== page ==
Review of What the Woods Keep by Katya De Becerra

Title:  What the Woods Keep

Author: Katya De Becerra

Reviewer: Austin P. Sheehan

Synopsis: On her eighteenth birthday, Hayden inherits her childhood home―on the condition that she uncover its dark secrets.

Hayden tried to put the past behind her, and it worked. She’s getting ready for college, living in a Brooklyn apartment, and hanging out with her best friend and roommate Del. But now it’s all catching up with her: her mother’s mysterious disappearance a decade before, her father’s outlandish theories about a lost supernatural race, and Hayden’s own dark dreams of strange symbols and rituals in the Colorado woods where she grew up.

As soon as Hayden arrives at her hometown, her friend Del in tow, it begins: Neighbors whisper secrets about Hayden’s mother; the boy next door is now all grown-up in a very distracting way; and Hayden feels the trees calling to her. And among them, deep in the woods, Hayden will discover something incredible―something that threatens reality itself.

Review: Welcome to my review of What the Woods Keep, a spellbinding debut by Katya De Becerra. And here is its gorgeous cover!


Katya has lived in and explored Russia, America and Peru before migrating to Australia and studying cultural anthropology. Her love of science and anthropological studies are apparent throughout this novel, which add a sense of realism to the piece. I also got the impression that the story combines the myths and folklore of her European roots with the locations she might have lived in or explored while in America.

The story focuses on Hayden, an eighteen year old girl whose life has only just started approaching normal after the loss of her mother near the woods of their Promise home ten years ago. On her eighteenth birthday the lawyer managing the estate of her mother calls her, there’s something that her mother wanted her to have – the family home in Promise. And a handwritten card with a creepy message, for good measure. It turns out there are secrets her parents kept from her, questions that can only be answered about her family, and about herself, by returning to Promise.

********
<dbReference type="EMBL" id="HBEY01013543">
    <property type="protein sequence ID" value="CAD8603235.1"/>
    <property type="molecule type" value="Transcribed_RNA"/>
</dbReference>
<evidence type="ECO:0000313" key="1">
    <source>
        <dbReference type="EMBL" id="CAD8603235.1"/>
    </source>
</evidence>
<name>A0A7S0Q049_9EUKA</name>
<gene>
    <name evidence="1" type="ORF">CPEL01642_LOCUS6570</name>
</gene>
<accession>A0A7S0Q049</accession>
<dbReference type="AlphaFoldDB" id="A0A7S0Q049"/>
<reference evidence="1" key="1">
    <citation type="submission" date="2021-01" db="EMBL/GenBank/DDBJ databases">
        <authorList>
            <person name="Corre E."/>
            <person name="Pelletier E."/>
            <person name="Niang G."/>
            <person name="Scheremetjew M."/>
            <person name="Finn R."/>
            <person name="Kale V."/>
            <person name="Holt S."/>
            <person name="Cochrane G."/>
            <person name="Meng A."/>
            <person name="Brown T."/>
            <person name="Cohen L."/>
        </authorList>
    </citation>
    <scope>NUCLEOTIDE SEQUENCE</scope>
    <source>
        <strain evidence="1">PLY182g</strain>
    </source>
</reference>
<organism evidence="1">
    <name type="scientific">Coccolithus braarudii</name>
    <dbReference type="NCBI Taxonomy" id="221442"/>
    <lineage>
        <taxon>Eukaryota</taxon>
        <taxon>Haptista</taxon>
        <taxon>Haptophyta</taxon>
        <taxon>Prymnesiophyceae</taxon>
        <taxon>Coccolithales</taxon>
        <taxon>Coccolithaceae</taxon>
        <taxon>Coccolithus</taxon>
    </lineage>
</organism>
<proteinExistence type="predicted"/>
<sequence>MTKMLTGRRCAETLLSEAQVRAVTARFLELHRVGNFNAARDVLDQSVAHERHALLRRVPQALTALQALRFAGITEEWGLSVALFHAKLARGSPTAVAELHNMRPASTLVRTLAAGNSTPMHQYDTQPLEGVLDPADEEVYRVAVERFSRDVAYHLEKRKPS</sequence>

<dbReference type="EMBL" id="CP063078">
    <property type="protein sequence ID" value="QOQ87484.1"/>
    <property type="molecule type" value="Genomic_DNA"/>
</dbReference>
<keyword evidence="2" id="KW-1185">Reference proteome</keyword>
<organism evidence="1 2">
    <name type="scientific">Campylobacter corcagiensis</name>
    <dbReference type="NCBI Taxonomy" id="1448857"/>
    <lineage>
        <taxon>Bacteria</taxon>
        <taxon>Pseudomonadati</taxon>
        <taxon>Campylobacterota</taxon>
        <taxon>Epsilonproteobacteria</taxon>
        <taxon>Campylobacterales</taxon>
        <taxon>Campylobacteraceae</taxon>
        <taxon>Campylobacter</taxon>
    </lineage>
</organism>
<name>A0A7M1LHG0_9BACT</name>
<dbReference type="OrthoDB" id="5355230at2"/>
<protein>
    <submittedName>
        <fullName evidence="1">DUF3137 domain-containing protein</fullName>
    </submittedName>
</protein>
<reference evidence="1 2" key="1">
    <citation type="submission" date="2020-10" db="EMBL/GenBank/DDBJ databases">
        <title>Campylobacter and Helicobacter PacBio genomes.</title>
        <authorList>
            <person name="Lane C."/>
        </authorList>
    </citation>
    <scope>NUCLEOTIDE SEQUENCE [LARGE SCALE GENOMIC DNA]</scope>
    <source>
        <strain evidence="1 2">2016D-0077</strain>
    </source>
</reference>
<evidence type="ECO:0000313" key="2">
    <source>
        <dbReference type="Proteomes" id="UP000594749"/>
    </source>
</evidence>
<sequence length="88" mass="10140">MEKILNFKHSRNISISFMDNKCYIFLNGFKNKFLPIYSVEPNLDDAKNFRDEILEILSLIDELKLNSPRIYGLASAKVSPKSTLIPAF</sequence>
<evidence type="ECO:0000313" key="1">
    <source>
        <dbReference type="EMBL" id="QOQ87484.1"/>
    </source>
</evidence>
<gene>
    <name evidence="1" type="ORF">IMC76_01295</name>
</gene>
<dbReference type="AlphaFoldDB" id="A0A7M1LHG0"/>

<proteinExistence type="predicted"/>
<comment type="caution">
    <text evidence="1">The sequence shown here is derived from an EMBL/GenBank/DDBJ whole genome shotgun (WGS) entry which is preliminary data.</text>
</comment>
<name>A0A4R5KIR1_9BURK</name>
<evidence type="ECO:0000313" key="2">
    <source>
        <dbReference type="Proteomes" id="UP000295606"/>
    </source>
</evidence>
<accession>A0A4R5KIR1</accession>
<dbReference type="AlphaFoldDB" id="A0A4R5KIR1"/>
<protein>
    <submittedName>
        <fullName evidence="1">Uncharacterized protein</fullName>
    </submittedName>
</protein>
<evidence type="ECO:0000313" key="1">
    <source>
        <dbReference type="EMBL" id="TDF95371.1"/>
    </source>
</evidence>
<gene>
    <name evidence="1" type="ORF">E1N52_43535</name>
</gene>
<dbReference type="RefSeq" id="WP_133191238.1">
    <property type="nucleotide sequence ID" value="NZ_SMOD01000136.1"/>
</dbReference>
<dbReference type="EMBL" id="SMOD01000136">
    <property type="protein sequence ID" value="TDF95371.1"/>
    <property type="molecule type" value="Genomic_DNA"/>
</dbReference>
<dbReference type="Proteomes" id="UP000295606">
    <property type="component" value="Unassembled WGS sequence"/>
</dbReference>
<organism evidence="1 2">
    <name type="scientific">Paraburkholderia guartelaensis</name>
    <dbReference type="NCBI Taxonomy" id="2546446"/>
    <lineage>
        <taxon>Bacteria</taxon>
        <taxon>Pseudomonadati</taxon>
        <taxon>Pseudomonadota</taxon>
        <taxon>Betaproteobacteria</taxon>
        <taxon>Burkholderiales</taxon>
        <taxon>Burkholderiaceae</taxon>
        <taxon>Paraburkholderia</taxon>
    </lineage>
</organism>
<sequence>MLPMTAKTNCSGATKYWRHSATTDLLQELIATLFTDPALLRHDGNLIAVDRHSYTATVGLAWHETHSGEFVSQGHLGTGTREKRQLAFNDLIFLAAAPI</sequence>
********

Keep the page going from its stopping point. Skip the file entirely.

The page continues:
But What the Woods Keep is about more than revealing a family’s secrets, but about accepting yourself, accepting change, about reconciling the known and the unknowable, the mysteries of the universe. It’s so good, and I really don’t want to spoil it for anyone! The mysterious, eerie build-up is superb, and the last ten chapters are an intoxicating, unpredictable thrill-ride, and up ’til the end you won’t know how it ends.

There’s a lot that I love about What the Woods Keep. I love how dark and creepy it is, I love that it’s about the friendship between Hayden and Delphine. I love the scientific angle the MC takes to rationalise unexplainable phenomena, to explain the complexities of life, it’s all really cleverly done and engaging. One thing I really loved was the German / European mythology, with the Nibelungenlied a recurring theme. Another thing that was done well was the inclusion of documentation providing more background on what’s happening – from Hayden’s psychologist, her father’s work journals, and her own diaries.

I’ve long thought that one of the marks of a good book is how long it stays with you after you’ve read it. And this book does that – it’s been a week since finishing it, and I haven’t been able to move on, I’m still thinking about the book and the questions it has left me with – about time travel, about Hayden’s mother, about what has been left in the woods, but – most pressingly – if there might be a sequel!

Criticisms. It’s a book that’s hard to criticise, to be honest. It struck me as odd that in this book where Hayden’s searching for her long-lost, long-dead mother, that it’s her living father who is undoubtedly there that’s strangely absent. The other thing was the secret research facility in Promise. I felt from the outset that they would be a key antagonist, that they’d capture Hayden and reveal their nefarious intent, or at least more actively oppose Hayden’s actions, but… It could be a really clever red herring too – who wants really predictable books anyway?

Ultimately, What the Woods Keep is a really clever, really engaging read and I’m already looking forward to De Becerra’s next book!

Here’s a link to Katya’s own blog where you can find out more about her and buy a copy of What the Woods Keep, though you’ll likely find a copy in your nearest bookshop too!

If you liked this review, have a look at my blog 


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